pointers could be passed in registers.  The difference between ABI
handling of void* and FileName* here matter a lot.  And this is one
reason why you need to ensure that function signatures match in both D
and C/C++ code.

extern "C"
FileName value_FileName(void* refVal)
{
   return *(FileName*)refVal;
}

By the way, why extern "C" when extern (C++) works just fine? :-)


Regards
-- 
Iain Buclaw

*(p < e ? p++ : p) = (c & 0x0f) + '0';
September 03, 2012
Re: Trouble understanding crash when class is returned by value from C++
On 9/3/12, Iain Buclaw <ibuclaw@ubuntu.com> wrote:
> Indeed,  C++ classes are always passed in memory by design.  Whereas
pointers could be passed in registers.

That's cool. I learn something new every day. :)

> And this is one
> reason why you need to ensure that function signatures match in both D
> and C/C++ code.

Yeah that's doable when the type is a POD but when it's a class
returned by value there is no equivalent in D since D classes are
always references, so I can't match the D function signature to the C
one.

> extern "C"
> FileName value_FileName(void* refVal)
> {
>     return *(FileName*)refVal;
> }

That won't work either since FileName is still in the return type and
I can't match the function signature on the D side (it still crashes).
The only thing I can think of is to match the C++ function signature
to the D side via something like:

C++:
class FileName { ... } // same as before

struct Fake
{
   char __thunk[4];
};

Fake value_FileName(void* refVal)
{
   return *(Fake*)(&(*(FileName*)refVal));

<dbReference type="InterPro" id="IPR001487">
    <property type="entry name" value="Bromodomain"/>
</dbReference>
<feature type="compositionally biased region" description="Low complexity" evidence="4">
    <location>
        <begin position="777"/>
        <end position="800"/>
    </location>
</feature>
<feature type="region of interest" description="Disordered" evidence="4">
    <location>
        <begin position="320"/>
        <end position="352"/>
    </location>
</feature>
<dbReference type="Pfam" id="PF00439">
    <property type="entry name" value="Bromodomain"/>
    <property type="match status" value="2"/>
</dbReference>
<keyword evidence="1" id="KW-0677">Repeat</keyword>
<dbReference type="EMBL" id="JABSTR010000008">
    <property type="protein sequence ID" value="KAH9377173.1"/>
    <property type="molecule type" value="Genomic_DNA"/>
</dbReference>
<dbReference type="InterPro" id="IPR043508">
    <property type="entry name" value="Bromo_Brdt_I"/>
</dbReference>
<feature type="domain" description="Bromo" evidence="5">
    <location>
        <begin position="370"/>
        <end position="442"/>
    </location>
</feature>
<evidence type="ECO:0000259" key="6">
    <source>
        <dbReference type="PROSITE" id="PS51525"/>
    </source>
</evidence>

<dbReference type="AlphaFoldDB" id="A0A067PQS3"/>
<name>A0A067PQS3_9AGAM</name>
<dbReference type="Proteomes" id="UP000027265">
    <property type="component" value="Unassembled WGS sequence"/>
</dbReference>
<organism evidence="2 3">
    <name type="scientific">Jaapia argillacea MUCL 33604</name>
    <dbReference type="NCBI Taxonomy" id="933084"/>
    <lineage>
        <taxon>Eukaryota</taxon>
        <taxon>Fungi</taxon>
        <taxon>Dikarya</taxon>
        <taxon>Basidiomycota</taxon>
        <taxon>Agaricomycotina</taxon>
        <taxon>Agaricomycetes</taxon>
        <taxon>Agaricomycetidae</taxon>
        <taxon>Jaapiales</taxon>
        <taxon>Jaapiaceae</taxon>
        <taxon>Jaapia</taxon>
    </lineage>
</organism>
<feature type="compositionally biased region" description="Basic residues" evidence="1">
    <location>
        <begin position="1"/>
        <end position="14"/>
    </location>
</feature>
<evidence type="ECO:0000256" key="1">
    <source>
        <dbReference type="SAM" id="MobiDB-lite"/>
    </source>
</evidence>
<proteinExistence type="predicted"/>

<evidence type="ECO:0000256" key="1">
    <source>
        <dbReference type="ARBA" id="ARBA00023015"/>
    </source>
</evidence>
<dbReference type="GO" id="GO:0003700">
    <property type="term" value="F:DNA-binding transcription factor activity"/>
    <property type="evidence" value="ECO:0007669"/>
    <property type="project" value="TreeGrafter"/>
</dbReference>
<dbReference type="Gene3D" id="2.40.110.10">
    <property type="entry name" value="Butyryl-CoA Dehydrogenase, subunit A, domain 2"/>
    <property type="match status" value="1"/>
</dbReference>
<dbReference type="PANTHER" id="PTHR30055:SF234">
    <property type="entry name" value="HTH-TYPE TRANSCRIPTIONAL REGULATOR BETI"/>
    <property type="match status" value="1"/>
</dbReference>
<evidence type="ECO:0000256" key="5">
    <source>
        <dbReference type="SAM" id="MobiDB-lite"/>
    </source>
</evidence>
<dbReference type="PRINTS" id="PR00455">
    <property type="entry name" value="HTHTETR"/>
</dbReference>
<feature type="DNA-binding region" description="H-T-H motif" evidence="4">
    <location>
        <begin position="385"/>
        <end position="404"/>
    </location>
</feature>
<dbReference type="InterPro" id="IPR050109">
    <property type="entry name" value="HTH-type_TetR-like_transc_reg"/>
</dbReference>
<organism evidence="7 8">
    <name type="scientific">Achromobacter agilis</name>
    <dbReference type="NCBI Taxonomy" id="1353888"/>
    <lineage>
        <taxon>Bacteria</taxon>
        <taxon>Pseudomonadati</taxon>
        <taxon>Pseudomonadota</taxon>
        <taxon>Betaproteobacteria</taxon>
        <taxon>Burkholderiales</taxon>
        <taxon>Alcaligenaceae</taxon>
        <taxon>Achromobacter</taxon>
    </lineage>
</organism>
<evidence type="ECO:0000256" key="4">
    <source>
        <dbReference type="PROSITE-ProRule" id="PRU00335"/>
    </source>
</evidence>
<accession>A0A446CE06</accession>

}

It's ugly but it does seem to work and matches the D function
signature. It would be a lot simpler if the return type was castable
to (char[4]), but C/++ doesn't support returning arrays by value. :)

> By the way, why extern "C" when extern (C++) works just fine? :-)

I'm working on a codegenerator which uses C as the glue language,
similar to SWIG. But the plan is to support more features than SWIG
and have a faster and less memory-intensive cross-language virtual
method invocation mechanism. Unlike SWIG I support passing PODs by
value, but passing non-POD classes by value was problematic and I can
see now why.

Thanks for your help guys!
September 03, 2012
Re: Trouble understanding crash when class is returned by value from C++
On 3 September 2012 18:15, Andrej Mitrovic <andrej.mitrovich@gmail.com> wrote:
> On 9/3/12, Iain Buclaw <ibuclaw@ubuntu.com> wrote:
>> Indeed,  C++ classes are always passed in memory by design.  Whereas
> pointers could be passed in registers.
>
> That's cool. I learn something new every day. :)
>
>> And this is one
>> reason why you need to ensure that function signatures match in both D
>> and C/C++ code.
>
> Yeah that's doable when the type is a POD but when it's a class
> returned by value there is no equivalent in D since D classes are
> always references, so I can't match the D function signature to the C
> one.
>
>> extern "C"
>> FileName value_FileName(void* refVal)
>> {
>>     return *(FileName*)refVal;
>> }
>
> That won't work either since FileName is still in the return type and
> I can't match the function signature on the D side (it still crashes).
> The only thing I can think of is to match the C++ function signature
> to the D side via something like:
>

Ah, sorry, my bad.  I was testing marking D structs as addressable
(meaning are always passed in memory) whilst in the middle of looking
at the difference between D and C++ codegen. Must have left that
turned on still in my copy of gdc. ;-)


-- 
Iain Buclaw

*(p < e ? p++ : p) = (c & 0x0f) + '0';